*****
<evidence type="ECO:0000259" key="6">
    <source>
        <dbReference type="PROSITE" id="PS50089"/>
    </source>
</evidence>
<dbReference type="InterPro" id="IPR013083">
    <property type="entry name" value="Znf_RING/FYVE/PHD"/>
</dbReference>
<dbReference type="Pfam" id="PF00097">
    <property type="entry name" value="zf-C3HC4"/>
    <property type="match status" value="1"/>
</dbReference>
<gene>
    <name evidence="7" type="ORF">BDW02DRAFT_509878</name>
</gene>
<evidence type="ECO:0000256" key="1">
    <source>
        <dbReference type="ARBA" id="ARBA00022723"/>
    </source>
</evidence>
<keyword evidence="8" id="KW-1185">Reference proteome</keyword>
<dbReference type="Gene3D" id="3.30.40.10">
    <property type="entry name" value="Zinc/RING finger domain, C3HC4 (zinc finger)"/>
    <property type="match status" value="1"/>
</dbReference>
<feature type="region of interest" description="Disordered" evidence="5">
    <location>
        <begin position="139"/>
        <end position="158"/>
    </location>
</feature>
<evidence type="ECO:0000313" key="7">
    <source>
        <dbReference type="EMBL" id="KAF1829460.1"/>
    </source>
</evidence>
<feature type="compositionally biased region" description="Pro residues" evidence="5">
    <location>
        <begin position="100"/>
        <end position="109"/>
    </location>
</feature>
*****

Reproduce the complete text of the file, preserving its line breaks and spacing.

<evidence type="ECO:0000259" key="6">
    <source>
        <dbReference type="PROSITE" id="PS50089"/>
    </source>
</evidence>
<dbReference type="InterPro" id="IPR013083">
    <property type="entry name" value="Znf_RING/FYVE/PHD"/>
</dbReference>
<dbReference type="Pfam" id="PF00097">
    <property type="entry name" value="zf-C3HC4"/>
    <property type="match status" value="1"/>
</dbReference>
<gene>
    <name evidence="7" type="ORF">BDW02DRAFT_509878</name>
</gene>
<evidence type="ECO:0000256" key="1">
    <source>
        <dbReference type="ARBA" id="ARBA00022723"/>
    </source>
</evidence>
<keyword evidence="8" id="KW-1185">Reference proteome</keyword>
<dbReference type="Gene3D" id="3.30.40.10">
    <property type="entry name" value="Zinc/RING finger domain, C3HC4 (zinc finger)"/>
    <property type="match status" value="1"/>
</dbReference>
<feature type="region of interest" description="Disordered" evidence="5">
    <location>
        <begin position="139"/>
        <end position="158"/>
    </location>
</feature>
<evidence type="ECO:0000313" key="7">
    <source>
        <dbReference type="EMBL" id="KAF1829460.1"/>
    </source>
</evidence>
<feature type="compositionally biased region" description="Pro residues" evidence="5">
    <location>
        <begin position="100"/>
        <end position="109"/>
    </location>
</feature>